Earlier this month, there was bipartisan concern over Facebook’s settlement (a $3-5 billion fine) with the FTC for violating a prior settlement, according to which Facebook promised to overhaul its privacy practices to protect users. The current investigation was undertaken in light of the data breach in the Cambridge Analytica scandal which indicated that Facebook hadn’t done enough on this front.

Mark Zuckerberg’s personal liability in co-founding Facebook and retaining 60% of the voting power is also under consideration.

"We are deeply concerned that one-time penalties of any size every few years are woefully inadequate to effectively restrain Facebook," wrote members of the Senate Judiciary Committee, Richard Blumenthal (D-Conn.) and Josh Hawley (R-MO). 

"The FTC should impose long-term limits on Facebook's collection and use of personal information." It should learn from "a history of broken and under-enforced consent orders."

"The FTC must set a resounding precedent that is heard by Facebook and any other tech company that disregards the law in a rapacious quest for growth."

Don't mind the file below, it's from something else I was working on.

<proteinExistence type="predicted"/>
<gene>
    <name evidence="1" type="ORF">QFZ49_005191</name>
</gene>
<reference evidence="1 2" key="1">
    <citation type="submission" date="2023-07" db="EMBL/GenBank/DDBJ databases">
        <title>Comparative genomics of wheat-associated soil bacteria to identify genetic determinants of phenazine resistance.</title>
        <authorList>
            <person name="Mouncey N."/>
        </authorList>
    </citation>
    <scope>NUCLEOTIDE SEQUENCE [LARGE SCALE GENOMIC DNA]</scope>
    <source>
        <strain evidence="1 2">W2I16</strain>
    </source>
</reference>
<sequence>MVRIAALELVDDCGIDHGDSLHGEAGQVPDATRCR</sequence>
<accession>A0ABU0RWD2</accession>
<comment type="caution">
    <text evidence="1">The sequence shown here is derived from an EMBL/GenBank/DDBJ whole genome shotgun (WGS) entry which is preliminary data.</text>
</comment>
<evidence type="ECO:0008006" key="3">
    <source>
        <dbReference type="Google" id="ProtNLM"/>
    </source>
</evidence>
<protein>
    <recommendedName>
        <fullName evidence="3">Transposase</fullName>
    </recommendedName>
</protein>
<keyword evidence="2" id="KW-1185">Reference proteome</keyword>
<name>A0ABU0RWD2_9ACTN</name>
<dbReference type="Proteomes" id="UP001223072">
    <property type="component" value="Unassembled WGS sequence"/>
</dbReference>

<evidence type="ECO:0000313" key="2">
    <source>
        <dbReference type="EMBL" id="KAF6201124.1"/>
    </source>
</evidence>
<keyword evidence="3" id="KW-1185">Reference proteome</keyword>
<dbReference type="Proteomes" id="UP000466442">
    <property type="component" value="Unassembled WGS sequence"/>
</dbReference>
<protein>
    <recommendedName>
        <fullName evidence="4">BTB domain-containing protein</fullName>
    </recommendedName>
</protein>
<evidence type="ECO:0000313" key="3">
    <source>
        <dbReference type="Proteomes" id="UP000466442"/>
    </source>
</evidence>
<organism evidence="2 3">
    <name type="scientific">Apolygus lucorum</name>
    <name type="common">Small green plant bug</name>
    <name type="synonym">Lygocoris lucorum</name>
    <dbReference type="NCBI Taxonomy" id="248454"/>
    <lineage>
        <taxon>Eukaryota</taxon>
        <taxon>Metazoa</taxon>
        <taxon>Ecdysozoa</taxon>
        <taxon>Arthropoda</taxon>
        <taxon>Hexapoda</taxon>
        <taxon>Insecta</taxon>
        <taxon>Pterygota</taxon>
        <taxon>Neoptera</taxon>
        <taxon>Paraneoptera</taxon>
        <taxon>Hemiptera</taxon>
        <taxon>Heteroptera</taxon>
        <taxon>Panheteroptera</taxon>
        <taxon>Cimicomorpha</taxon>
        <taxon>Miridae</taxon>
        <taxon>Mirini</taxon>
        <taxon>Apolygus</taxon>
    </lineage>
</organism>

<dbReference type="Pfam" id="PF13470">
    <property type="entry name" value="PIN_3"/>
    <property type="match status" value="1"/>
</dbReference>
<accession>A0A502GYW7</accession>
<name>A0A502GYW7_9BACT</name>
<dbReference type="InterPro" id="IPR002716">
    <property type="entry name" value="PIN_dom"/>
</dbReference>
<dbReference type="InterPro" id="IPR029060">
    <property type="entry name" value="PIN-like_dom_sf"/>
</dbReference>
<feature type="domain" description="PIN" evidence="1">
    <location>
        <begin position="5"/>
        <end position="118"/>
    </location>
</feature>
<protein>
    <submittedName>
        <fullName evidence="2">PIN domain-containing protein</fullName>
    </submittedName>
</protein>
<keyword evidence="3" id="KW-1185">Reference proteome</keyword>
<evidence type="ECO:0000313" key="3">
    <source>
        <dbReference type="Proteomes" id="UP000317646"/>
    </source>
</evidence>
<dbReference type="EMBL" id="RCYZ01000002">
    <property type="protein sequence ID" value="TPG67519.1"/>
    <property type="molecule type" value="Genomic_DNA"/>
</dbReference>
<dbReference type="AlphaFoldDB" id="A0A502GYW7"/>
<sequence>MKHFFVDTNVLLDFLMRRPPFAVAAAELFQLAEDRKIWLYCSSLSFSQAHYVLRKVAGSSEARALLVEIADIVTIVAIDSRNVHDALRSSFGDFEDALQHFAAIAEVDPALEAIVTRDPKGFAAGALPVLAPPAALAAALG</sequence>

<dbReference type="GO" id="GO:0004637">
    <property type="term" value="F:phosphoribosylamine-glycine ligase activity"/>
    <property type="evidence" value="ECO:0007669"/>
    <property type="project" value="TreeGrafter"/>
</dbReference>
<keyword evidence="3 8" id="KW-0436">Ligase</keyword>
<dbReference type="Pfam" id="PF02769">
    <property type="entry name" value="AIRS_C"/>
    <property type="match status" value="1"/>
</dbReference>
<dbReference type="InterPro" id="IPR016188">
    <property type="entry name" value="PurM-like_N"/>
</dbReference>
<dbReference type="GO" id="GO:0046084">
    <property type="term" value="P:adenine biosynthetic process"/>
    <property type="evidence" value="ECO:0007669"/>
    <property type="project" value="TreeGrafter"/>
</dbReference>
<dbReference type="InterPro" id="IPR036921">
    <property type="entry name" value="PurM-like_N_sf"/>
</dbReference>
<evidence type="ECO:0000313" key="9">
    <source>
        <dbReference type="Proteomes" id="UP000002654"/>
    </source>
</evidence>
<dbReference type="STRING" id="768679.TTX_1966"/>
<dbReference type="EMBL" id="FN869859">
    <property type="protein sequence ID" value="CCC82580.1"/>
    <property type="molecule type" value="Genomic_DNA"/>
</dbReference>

"It should consider setting rules of the road on what Facebook can do with consumers’ private information, such as requiring the deletion of tracking data, restricting the collection of certain types of information, curbing advertising practices, and imposing a firewall on sharing private data between different products."

"The Commission should pursue deterrent monetary penalties and impose forceful accountability measures on Facebook, including limits on the use of consumer data, managerial responsibility for violations, and other structural remedies to stop further breaches of consumer trust."

Another Election, Another Fake Account

Responding to an alert by online activist group Avaaz, Facebook took down a number of Italian fake or duplicate accounts as well as those spreading misinformation ahead of a European parliamentary election on May 23-26. A statement from Avaaz shows that 23 Italian accounts with a total of more than 2.46 million followers which were spreading "false information and divisive content" were taken down.